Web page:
Which is why I want to pick up from where I left off in my first part of this series – Is it possible for men and women to be friends outside of sexual expression?
I would say, Yes. Absolutely. But, as with any relationship, communication is key. I’m reluctant to say there can never been too much communication because I think there can be. You can beat around the bush, beat the bush, and then just do a whack job without ever caring for the bush. And I love the bush. So let’s take care of the bush because it is beautiful. Sometimes you just need to relax and do something instead of talk. And that too is okay.
A friend of mine, Syd Shook, recently wrote an article for The SEMI in which she argues that other men saved her marriage. The article has come up numerous times since its publication since it challenges the narratives many in religious circles grew up with. The article comes off the heels of a Dan Brennan interview with Kathy Escobar which is worth mentioning too. In Shook’s article, she notes that “as is too often the case, we find ourselves focusing on what we are against instead of what we are for” and I wonder what that looks like. That is, I know what “works” for me in my own relationships with the Hughes. Yet, this is more descriptive than prescriptive. I cannot forecast what will work for others, only for immediate circle.
Still, I know that love, trust and non-sexual relations are the foundation. Once we remove the pressures of our context, things get much easier. In religious circles, we must begin to move away from seeing one another as sexual partners for the purpose of procreation. In non-religious circles, we must stop seeing one another as a temporary “tool” for our sexual and/or emotional satisfaction. Harmony rests somewhere in the middle between these extremes but it takes honesty to get there. Honesty about the ways that we use people, the men and women we say we love, the people we presume are safe and so stop paying attention to, the emotions we roll right over. It will take introspection and a great deal of work but we can be friends. We can get there. We can achieve the ideal that Jesus and Paul started to move us towards of friendship, and yes, we can still have great sex. The two are not mutually exclusive. Our options are not either/or no strings attached, friends with benefits, and ridin’ solo. But, again, what that looks like is anyone’s guess not because it’s never been done before, but because relationships require a high degree of attention. There is no manual to this kind of thing, as proven by the numerous books on “how to do” a relationship. If anyone had the key, we wouldn’t need 15,000+ books, 15,000+ podcasts, and countless “girls nights” and “guys nights” to help us get a handle on the topic!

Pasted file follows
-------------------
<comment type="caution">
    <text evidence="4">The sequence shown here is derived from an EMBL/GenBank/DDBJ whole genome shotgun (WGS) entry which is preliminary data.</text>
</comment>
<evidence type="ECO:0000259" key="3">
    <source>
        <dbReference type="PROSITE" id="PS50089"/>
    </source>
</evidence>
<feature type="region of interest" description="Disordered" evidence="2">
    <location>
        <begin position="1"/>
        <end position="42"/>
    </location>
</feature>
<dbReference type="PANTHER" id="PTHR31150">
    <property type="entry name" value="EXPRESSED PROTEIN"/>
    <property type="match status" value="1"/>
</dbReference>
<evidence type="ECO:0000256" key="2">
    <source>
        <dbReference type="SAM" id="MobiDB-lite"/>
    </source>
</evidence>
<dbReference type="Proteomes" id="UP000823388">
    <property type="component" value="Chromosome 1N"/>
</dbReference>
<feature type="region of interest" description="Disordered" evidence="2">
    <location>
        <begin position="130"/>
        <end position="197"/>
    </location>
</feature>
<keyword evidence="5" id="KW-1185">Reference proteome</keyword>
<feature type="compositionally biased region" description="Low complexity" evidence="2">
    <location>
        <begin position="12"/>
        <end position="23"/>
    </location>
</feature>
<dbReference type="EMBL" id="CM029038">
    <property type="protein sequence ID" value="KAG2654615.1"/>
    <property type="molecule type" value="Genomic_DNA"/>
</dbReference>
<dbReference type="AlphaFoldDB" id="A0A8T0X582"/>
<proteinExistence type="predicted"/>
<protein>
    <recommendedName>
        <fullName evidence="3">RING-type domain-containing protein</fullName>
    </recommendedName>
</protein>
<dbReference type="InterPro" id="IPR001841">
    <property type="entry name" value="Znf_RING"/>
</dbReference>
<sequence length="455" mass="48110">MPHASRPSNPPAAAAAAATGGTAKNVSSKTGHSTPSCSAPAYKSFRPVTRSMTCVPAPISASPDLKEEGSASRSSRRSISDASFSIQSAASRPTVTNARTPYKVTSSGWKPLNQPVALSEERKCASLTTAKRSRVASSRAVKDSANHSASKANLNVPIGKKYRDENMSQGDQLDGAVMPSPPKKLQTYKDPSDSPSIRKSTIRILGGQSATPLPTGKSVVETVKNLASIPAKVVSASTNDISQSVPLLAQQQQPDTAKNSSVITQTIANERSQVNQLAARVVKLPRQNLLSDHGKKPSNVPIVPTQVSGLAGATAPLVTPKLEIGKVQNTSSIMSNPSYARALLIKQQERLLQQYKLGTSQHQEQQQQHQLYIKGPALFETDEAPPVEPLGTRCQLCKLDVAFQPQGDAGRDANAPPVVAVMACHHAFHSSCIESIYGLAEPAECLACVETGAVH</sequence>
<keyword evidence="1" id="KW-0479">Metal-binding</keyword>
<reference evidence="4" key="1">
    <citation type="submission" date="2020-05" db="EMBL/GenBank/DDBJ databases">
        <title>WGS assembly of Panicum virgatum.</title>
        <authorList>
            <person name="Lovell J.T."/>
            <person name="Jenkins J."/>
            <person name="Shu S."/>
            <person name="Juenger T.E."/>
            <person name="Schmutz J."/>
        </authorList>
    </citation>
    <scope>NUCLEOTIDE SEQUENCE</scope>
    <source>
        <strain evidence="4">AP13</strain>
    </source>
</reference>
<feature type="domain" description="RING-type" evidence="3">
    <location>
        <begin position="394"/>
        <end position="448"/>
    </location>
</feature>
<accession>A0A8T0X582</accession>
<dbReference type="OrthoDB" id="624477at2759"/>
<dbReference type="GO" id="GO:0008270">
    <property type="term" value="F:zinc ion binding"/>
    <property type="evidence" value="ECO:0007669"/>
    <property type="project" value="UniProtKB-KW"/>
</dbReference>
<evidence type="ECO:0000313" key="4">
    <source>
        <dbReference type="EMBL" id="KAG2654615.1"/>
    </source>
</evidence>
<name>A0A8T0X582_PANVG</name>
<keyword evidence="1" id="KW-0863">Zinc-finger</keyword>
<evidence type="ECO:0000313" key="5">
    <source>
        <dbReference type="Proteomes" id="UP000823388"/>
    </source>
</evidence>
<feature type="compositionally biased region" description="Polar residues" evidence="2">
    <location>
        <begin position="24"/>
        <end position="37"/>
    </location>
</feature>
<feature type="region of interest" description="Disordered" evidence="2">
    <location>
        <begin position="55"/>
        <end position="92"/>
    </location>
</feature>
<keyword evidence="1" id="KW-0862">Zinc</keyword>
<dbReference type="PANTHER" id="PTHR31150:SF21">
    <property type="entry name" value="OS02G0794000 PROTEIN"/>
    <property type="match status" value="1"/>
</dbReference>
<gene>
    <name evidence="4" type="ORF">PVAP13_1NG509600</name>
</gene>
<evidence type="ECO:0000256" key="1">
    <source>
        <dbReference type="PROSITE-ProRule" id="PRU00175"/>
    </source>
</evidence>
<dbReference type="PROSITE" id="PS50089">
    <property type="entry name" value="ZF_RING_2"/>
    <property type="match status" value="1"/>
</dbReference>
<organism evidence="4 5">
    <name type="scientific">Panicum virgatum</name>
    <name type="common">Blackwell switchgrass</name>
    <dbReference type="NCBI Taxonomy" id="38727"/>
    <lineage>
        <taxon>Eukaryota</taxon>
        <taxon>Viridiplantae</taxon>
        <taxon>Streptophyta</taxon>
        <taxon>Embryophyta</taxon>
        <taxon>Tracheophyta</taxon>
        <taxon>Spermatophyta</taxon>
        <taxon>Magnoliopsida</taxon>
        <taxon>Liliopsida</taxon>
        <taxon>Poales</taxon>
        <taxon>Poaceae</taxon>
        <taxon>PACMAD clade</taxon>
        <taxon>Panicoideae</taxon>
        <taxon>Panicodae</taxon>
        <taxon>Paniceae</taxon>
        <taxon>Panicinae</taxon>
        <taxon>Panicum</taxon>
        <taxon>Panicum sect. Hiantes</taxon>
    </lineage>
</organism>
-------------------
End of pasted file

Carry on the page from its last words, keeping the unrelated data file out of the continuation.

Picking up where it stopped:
Here’s what I propose: A small step in this direction. Sit down with one of your best friends of the opposite gender and talk about these things, alleviate the tension however you see fit, and begin building families instead of marriage prospects.